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Faster Matrix Algorithms via Randomized Sketching & Preconditioning

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posted on 08.12.2021, 21:34 by Agniva ChowdhuryAgniva Chowdhury
Recently, in statistics and machine learning, the notion of Randomization in Numerical Linear Algebra (RandNLA) has not only evolved as a vital new tool to design fast and efficient algorithms, but also promised a sound statistical foundation for modern large-scale data analysis. In this dissertation, we study the application of matrix sketching and sampling algorithms on four problems in statistics and machine learning:

1. Ridge regression: We consider ridge regression, a variant of regularized least squares regression that is particularly suitable in settings where the number of predictor variables greatly exceeds the number of observations. We present a simple, iterative, sketching-based algorithm for ridge regression that guarantees high-quality approximations to the optimal solution vector. Our analysis builds upon two simple structural results that boil down to randomized matrix multiplication, a fundamental and well-understood primitive of randomized linear algebra. An important contribution of our work is the analysis of the behavior of sub-sampled ridge regression problems when the ridge leverage scores and random projections are used: we prove that accurate approximations can be achieved by a sample whose size depends on the degrees of freedom of the ridge-regression problem rather than the dimensions of the design matrix.

2. Fisher discriminant analysis: We develop faster algorithms for regularized Fisher discriminant analysis (RFDA), which is a widely used method for classification and dimensionality reduction. More precisely, we present an iterative algorithm for massively under-constrained RFDA based on randomized matrix-sketching. Our algorithm comes with provable accuracy guarantees when compared to the conventional approach. We analyze the behavior of RFDA when leverage scores, ridge leverage scores and other random projection-based constructions are used for the dimensionality reduction, and prove that accurate approximations can be achieved by a sample whose size depends on the effective degrees of freedom of the RFDA problem. Our results yield significant improvements over existing approaches and our empirical evaluations support our theoretical analyses.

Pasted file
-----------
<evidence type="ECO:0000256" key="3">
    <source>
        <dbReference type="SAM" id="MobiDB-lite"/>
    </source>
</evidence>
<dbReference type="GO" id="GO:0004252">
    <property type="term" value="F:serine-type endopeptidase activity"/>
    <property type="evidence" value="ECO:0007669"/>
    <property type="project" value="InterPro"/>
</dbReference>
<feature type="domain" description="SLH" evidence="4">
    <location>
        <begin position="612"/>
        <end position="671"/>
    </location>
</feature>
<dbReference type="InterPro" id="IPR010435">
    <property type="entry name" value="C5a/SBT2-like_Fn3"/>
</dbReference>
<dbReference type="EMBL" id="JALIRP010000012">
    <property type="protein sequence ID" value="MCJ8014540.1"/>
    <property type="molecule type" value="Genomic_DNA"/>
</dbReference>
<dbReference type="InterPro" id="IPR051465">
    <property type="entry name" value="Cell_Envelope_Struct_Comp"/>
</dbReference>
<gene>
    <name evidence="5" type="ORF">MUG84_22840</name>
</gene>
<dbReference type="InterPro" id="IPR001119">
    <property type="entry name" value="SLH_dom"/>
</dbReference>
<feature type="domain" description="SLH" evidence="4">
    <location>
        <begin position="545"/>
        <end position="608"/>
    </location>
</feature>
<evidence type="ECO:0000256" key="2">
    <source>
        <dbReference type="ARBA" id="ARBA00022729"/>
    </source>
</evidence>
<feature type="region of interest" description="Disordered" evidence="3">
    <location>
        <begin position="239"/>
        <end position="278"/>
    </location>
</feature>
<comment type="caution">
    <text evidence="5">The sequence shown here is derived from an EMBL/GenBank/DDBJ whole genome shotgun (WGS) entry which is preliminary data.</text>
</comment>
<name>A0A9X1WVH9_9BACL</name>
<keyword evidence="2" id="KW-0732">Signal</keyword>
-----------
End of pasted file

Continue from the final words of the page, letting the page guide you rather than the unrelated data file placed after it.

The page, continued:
3. Linear programming: We further extend the RandNLA framework to analyze and speed-up linear programming (LP), an extremely useful tool which has been successfully applied to solve various problems including many machine learning applications, such as L1-regularized SVMs, basis pursuit, nonnegative matrix factorization, etc. Interior Point Methods (IPMs) are one of the most popular methods to solve LPs both in theory and in practice and their underlying complexity is dominated by the cost of solving a system of linear equations at each iteration. Using tools from Randomized Linear Algebra, we present a preconditioning technique that, when combined with the iterative solvers such as Conjugate Gradient or Chebyshev Iteration, provably guarantees that IPM algorithms (suitably modified to account for the error incurred by the approximate solver), converge to a feasible, approximately optimal solution, without increasing their iteration complexity.

4. Cost-preserving projections: In context of constrained low-rank approximation problems, we study the notion of cost-preserving projection which precisely guarantees that the cost of any rank-$k$ projection can be approximately preserved using a smaller sketch of the original data matrix. It has recently emerged as a fundamental principle in the design and analysis of sketching-based algorithms for common matrix operations that are critical in data mining and machine learning. In this work, we present a general structural result outlining four sufficient conditions to achieve projection-cost preservation. These conditions boil down to the foundation of sketching-based matrix multiplication and can be satisfied using the tools from randomized linear algebra. Our work unifies and generalizes prior known constructions for projection-cost preserving sketches based on the standard leverage scores, ridge leverage scores, as well as other constructions.

Funding

BIGDATA: F: DKA: Collaborative Research: Randomized Numerical Linear Algebra (RandNLA) for multi-linear and non-linear data

Directorate for Computer & Information Science & Engineering

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III: Small: Fast and Efficient Algorithms for Matrix Decompositions and Applications to Human Genetics

Directorate for Computer & Information Science & Engineering

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CCF-BSF: AF: Small: Collaborative Research: Practice-Friendly Theory and Algorithms for Linear Regression Problems

Directorate for Computer & Information Science & Engineering

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FRG: Collaborative Research: Randomization as a Resource for Rapid Prototyping

Directorate for Mathematical & Physical Sciences

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History

Degree Type

Doctor of Philosophy

Department

Statistics

Campus location

West Lafayette

Advisor/Supervisor/Committee Chair

Hao Zhang

Advisor/Supervisor/Committee co-chair

Petros Drineas

Additional Committee Member 2

Guang Cheng

Additional Committee Member 3

Anindya Bhadra